1115 Rhode Island Ave NW

I lived across the street from this spot for nearly a year in the basement of the squat apartment and never really gave it much thought. Then when I went to work at that place that pays me, I kept seeing the address pop up in various documents and really couldn’t place it in my head. Well bopping around in databases it popped up with a picture and now I know why I kept seeing the address, it’s part of the Historic American Buildings Survey (Survey number HABS DC-470).
Here’s my problem. There are over 900 locations in the District of Columbia in this survey. New York City, over 200. New York is bigger, older, and more f’ing populous why does the District have such a concentration of ‘historic’ buildings? Among the District’s buildings on the list are some notable and inarguably truly historic buildings, with an actual role in national history, and then, there are some plain Janes.

3 thoughts on “1115 Rhode Island Ave NW”

  1. We’re not talking about the National Register here. The only judgement someone has made, for inclusion in HABS, is that the building is worthy of documentation. A HABS entry does not mean that the building merits preservation or public attention of any kind.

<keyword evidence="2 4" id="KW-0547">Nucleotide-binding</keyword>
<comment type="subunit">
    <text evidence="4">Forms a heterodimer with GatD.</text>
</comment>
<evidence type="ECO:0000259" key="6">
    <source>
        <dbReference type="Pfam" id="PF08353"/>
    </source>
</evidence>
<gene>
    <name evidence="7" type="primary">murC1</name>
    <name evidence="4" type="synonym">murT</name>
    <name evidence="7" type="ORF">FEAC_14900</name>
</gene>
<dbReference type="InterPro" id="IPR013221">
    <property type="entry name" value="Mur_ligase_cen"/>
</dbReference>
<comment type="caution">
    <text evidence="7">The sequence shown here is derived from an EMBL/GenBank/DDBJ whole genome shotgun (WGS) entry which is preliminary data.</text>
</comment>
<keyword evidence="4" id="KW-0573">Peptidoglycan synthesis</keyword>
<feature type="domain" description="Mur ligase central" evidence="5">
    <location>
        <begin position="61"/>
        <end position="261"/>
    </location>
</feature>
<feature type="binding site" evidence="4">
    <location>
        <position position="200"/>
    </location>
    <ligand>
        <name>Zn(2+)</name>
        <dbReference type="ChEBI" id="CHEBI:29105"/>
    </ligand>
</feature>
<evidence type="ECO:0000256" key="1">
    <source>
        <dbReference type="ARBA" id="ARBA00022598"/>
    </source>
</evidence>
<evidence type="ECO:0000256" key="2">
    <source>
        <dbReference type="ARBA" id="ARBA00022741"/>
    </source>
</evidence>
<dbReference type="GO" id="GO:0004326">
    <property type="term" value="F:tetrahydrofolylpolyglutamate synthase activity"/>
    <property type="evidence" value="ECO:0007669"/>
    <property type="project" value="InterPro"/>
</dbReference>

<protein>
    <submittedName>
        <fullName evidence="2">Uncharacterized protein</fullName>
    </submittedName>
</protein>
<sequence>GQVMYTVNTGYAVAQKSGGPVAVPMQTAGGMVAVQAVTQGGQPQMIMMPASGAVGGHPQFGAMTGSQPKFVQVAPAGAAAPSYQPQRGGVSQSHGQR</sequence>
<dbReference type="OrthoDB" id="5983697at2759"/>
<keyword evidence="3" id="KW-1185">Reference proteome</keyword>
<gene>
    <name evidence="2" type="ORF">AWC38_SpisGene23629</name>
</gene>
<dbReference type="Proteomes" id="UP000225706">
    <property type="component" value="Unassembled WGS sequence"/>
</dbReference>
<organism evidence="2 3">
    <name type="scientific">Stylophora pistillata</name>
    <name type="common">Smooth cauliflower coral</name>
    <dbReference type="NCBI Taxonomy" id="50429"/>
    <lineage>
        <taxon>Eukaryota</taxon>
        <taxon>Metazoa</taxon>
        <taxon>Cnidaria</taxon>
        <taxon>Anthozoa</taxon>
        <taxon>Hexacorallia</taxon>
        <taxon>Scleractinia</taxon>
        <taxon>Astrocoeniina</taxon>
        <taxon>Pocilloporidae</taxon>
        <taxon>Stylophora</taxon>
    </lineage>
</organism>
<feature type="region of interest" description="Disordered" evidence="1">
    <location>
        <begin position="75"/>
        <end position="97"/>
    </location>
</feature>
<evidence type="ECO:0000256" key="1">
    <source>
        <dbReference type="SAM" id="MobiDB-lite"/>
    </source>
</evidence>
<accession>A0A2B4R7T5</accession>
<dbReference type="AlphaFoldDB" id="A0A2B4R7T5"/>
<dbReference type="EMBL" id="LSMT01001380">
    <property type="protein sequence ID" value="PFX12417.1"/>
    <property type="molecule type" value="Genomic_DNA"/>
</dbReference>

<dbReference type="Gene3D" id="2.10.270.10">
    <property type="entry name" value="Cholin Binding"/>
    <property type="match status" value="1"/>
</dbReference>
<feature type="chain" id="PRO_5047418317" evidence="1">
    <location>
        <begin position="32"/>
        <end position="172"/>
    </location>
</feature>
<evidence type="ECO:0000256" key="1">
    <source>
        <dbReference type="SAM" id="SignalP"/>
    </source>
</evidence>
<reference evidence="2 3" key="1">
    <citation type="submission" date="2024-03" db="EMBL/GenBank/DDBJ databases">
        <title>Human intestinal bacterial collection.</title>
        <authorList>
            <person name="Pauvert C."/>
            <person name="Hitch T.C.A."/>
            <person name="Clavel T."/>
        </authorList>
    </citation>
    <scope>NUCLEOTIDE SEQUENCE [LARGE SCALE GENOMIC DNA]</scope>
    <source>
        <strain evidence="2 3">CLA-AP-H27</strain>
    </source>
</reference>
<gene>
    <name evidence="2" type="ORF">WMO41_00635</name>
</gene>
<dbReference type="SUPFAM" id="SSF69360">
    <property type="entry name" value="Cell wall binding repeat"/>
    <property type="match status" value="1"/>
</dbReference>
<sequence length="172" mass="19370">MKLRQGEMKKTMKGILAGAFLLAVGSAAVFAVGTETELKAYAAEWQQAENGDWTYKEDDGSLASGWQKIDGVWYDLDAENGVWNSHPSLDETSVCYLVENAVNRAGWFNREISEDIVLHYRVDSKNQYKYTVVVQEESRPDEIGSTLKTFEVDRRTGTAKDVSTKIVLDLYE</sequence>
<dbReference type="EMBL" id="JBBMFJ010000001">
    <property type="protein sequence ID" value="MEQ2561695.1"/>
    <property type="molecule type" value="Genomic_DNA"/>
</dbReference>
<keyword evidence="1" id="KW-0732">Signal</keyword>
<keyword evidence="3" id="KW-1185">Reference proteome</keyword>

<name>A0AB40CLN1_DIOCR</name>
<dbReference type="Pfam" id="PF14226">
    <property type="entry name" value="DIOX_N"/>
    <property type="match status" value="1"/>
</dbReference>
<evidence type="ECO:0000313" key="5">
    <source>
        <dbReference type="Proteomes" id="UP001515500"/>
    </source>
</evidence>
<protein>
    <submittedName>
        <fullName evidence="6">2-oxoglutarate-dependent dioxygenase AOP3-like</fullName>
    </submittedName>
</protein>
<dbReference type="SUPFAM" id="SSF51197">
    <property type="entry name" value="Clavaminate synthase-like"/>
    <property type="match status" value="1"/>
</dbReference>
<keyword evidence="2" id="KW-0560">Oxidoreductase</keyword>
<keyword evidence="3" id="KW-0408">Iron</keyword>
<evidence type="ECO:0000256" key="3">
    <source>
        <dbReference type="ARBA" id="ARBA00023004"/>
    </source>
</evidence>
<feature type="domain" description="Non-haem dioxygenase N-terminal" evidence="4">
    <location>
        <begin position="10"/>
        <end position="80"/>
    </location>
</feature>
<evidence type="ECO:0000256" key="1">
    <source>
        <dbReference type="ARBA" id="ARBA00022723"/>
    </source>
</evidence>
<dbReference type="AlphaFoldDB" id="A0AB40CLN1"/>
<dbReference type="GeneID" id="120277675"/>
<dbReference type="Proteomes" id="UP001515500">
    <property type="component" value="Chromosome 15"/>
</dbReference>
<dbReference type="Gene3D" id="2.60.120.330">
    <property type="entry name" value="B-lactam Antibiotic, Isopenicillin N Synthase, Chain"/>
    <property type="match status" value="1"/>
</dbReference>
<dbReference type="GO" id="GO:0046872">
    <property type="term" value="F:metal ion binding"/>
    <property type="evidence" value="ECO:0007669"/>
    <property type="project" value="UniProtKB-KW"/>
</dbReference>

HABS (and its sister projects) do a lot of plain-jane recording. That means going out, taking pictures, maybe making measured drawings and, for exceptional structures, writing up a history.

    An plain old rowhouse might not mean a lot, but for researchers, a record of what DC rowhouses of a certain period looked like can be invaluable. I’ve used these records myself.

    HABS doesn’t blanket the country. They haven’t got the resources. Instead they tend to focus on particular projects. There are dozens of recent records for Chicago-area bridges, because a recent project addressed that subject. Back before the Panama Canal returned to Panamanian control, HABS/HAER embarked on a major effort to document the Canal Zone.

    So why so many entries for DC and so few for New York?

    I don’t know much about the NYC entries, but I do know that a lot of the DC records are just photos – one or two images of a building, taken over the course of a few years. It looks as if one of the HABS photographers got assigned to go out with a camera and take a lot of one-off photos.

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